An answer for Mr. Kissinger


There’s an old quote, attributed to Mr. Henry Kissinger, about the diplomatic relationship between USA and Europe; it’s reported as follows “Who do I call if I want to speak to Europe?

Yesterday this question finally found an answer, with the unilateral decision of the ECB to stop any further acquisition of state-emitted bonds from Greece, due to the request of redefine the terms of the massive loan accorded to that country. It’s quite interesting to note that ECB is a technical organization, not a political one. Its board acts without any specific instruction by the EU commission, nor from any other European institution. None of its members is elected by a public consultation.

So we have an unprecedented situation; a legitimate government asks to its peers to review the terms of the loans accorded in the past, looking for a way to find better options to restart its own economy, and a non-political organization give a response – kicking out in the cold every Greek bank and openly saying to the International markets to slain that country.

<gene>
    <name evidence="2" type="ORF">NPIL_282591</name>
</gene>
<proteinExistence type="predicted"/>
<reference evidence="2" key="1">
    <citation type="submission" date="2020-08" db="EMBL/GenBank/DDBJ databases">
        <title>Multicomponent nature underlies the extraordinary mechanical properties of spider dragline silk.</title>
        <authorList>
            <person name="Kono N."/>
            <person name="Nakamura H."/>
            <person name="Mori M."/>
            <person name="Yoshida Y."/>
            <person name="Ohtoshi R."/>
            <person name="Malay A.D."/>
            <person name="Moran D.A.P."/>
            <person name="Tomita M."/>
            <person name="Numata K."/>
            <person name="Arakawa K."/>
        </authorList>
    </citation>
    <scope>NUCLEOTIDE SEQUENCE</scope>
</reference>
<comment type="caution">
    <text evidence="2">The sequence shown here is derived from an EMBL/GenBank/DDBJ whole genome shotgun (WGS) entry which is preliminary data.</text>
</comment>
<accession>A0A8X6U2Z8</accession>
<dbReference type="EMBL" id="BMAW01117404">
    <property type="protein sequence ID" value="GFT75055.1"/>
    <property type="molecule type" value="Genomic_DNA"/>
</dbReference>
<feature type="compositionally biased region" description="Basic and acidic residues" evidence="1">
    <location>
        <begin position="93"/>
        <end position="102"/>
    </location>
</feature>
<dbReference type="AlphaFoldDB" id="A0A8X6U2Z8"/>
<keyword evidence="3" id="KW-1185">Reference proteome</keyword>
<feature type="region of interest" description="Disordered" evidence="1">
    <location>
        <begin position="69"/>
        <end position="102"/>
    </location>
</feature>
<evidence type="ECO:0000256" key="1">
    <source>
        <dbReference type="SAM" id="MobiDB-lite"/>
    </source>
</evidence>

Ideally speaking we have a symbolic set of scales. On one side, the weight of about 220 Euro billions. On the other side, the fate of a nation. ECB set its response clear, what matters it’s the money. So much for democracy, for the respect owed to the decisions of a free country, for more than ten millions humans that live in Greece. Money over democracy, that’s EU today.

Am I too harsh? Maybe. Or maybe somebody could kindly explain to a common man like me the reasons why organizations like ECB, IMF and WB could dictate to a democratic government what to do with the lives of its citizens. Maybe my fellow Italian, the ECB chairman Mario Draghi, could finally explain the reasons why after six years of economic austerity the aforementioned organizations still push countries like Greece, Spain, Italy, Ireland and France down the same unsuccessful path.

Anyway, yesterday we found an answer for Mr. Kissinger; if he still wants to speak to Europe, all the phone numbers are listed here.

Note: Mr. Kissinger said in 2012 that he didn’t think the saying originated with him, you may find the whole story here.

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